sorry, I hit "post" prematurely. I would also like to add that if you research your destination carefully before departing you may also find that many places are also safe. We chose Florianopolis Brazil for that very reason. I have felt very safe here, even as a woman traveling with 3 daughters. We walk alone at night, carry cameras, leave backpacks on tables in restaurants while we get food, my daughters take public transportation alone, etc. I feel safer here than in Austin Texas in many regards. I also felt completely comfortable in Japan. For women traveling with concrns about safety they may enjoy reading Great Travel Safety Advice from 4 Women Travel Bloggers at And finally, I have blended in on the streets here in Brazil even moreso than Europe. The amazing mix of racial backgrounds and their western style of dress make it easy to blend in and not be "the gringa" on the street.

JL Zoeckler

I enjoy following your adventures and I thank you for taking the time to teach us how to do it. My wife and I have been talking about vagabonding for the last 7 years with our 4 daughters and we have been significantly encouraged by your families trek. If we were going trek around europe and asia, what language would you advise we study at home before we go? I'm thinking that any language acquisition we do at home will aid us when we travel/live elsewhere.


Love the pic of your daughter by the pool, that's a classic! Thanks for the great info, love Espagna!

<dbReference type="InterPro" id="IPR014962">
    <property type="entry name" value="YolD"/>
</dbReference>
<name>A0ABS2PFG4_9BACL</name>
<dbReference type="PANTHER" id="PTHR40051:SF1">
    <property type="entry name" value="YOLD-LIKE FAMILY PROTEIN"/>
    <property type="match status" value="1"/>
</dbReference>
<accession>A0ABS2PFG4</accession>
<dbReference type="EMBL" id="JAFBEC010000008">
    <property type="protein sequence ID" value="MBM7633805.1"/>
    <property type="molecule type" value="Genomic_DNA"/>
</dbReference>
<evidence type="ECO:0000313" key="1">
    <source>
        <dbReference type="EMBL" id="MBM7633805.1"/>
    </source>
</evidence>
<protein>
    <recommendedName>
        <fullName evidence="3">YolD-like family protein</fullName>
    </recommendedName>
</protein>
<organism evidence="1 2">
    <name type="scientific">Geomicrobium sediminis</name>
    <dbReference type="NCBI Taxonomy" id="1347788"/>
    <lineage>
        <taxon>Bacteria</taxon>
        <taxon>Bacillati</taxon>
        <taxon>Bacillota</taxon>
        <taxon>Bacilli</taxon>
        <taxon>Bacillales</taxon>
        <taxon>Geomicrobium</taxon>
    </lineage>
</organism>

Marina K Villatoro

That last picture took my breath away, she is so beautiful.

The first picture looks great, it really captures the escence of that town.

Travel With Kids

We lived in Catalonia for several years. Both my kids were born there and did their early school years there. It's such a wonderfully kid-friendly culture. Have just been checking out your 'roadschooling' post too. Extended family travel is part of our plans for the future and it's so encouraging to read how well you guys seem to be doing. Congrats on being included in the 4HWW too. Look forward to reading it.


Does Telefónica still charge for putting in a landline? I thought they dropped that a few years ago. I've heard that they are now offering a new broadband service that won't require having a landline.

Congratulations on the "book deal".

Ladyexpat (Nancie)

WOW you have been busy! Congratulations on all your interviews and book features.

One thing I must say though after living in Asia for the past nine years plus....Asia is SAFE. I have traveled all over, and often as a solo traveler, and have never had a problem. Like most places, use your common sense and you'll be fine.


Ladyexpat (Nancie)

WOW you have been busy! Congratulations on all your interviews and book features.

One thing I must say though after living in Asia for the past nine years plus....Asia is SAFE. I have traveled all over, and often as a solo traveler, and have never had a problem. Like most places, use your common sense and you'll be fine.



Congrats on all the attention and feedback. It is well deserved. I know I have personally been inspired by your site.

Artful RV Adventurer

Just found your blog... what a life you had/have/will continue to lead.
It is our goal to take our blog on the road to Europe in the near future. Hope we cross paths.
Mark and Bobbie


@Liz-Thanks so much! I really appreciate that!

Jen-Aw,thanks-you too!

Carmen-Thanks for your input!We run into lots of people who just prefer Europe, so I don't think Liz is alone in that. But it is true some even thing of Europe as dangerous as plenty warned us before we came for a long stay. That's what's great about the net, we can help each other with a truer perspective!